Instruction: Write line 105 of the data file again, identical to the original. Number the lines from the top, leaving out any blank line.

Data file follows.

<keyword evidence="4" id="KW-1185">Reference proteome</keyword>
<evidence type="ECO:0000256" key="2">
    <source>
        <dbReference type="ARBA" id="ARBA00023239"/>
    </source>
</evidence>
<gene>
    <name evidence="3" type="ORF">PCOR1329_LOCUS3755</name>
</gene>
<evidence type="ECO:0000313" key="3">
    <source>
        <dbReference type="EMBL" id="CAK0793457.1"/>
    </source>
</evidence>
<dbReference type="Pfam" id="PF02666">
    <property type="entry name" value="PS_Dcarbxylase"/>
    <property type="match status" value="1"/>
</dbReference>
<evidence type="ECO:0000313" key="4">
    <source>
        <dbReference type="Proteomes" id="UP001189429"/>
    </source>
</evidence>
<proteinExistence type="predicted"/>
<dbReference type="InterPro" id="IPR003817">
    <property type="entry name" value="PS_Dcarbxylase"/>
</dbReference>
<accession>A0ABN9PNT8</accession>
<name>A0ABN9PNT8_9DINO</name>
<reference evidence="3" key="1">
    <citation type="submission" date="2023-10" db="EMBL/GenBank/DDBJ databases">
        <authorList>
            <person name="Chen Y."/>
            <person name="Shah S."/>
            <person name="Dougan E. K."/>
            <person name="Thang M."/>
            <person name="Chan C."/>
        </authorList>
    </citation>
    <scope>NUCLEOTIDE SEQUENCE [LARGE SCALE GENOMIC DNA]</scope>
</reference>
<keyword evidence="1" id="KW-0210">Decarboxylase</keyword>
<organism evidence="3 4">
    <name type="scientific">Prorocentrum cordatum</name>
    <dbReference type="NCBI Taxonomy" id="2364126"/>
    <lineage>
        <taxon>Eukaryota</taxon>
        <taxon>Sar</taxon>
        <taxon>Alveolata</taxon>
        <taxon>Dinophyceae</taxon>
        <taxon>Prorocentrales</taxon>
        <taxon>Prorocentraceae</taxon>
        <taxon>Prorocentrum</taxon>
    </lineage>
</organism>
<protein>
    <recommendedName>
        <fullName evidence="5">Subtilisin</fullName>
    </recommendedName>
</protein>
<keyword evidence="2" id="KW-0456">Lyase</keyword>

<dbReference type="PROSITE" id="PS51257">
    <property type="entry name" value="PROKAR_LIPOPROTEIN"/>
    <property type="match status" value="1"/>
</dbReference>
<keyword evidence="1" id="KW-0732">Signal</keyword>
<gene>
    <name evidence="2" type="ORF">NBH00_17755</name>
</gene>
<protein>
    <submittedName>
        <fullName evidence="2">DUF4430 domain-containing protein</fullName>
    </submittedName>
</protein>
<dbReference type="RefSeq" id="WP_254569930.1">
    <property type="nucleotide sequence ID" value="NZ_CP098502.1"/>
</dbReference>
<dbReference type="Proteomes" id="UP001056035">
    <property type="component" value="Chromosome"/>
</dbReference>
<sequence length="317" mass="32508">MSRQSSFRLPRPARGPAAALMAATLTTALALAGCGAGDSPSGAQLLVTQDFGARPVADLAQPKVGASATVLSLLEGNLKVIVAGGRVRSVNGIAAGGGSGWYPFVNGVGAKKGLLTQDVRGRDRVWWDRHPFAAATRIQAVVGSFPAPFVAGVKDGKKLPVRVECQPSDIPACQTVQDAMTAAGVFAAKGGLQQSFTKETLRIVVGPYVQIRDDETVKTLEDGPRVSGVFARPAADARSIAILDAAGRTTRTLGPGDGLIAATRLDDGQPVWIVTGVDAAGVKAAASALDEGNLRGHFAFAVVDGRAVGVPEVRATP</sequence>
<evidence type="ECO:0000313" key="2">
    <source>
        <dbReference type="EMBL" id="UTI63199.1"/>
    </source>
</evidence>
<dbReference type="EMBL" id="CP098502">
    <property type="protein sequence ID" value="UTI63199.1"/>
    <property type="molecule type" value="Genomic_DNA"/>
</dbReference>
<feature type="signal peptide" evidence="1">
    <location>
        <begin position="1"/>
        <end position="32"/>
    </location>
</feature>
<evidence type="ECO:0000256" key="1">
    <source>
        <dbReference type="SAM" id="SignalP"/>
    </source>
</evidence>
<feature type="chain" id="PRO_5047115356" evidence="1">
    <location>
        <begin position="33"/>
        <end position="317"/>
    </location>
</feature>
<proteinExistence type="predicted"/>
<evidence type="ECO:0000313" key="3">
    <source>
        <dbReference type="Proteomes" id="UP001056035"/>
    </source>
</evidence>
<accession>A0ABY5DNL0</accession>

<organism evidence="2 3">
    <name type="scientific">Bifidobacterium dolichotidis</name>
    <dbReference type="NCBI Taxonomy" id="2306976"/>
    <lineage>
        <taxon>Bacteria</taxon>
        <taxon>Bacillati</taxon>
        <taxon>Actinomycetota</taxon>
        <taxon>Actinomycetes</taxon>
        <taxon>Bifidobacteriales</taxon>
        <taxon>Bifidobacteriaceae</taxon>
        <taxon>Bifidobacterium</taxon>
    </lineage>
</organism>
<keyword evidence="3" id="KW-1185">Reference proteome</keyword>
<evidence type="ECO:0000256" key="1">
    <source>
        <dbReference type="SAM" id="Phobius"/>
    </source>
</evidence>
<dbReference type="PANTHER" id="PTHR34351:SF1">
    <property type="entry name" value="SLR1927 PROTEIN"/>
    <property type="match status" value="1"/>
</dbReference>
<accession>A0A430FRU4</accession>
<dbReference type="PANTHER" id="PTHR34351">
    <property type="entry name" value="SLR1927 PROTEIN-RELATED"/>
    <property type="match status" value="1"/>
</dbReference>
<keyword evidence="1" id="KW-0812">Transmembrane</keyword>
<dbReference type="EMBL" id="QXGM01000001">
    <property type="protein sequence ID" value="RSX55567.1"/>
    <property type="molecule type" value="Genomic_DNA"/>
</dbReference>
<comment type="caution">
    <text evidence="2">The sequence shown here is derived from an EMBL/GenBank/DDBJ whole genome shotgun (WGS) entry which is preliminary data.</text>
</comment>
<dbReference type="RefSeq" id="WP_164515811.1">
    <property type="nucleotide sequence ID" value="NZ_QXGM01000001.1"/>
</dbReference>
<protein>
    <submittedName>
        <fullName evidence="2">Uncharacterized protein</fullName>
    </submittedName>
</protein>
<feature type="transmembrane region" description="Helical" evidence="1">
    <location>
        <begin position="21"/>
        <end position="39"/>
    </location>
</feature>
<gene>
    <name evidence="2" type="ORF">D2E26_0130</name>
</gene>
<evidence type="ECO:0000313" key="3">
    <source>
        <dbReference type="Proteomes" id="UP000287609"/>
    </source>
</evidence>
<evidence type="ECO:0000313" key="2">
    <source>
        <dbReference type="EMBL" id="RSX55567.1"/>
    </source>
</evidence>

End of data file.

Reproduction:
        <end position="317"/>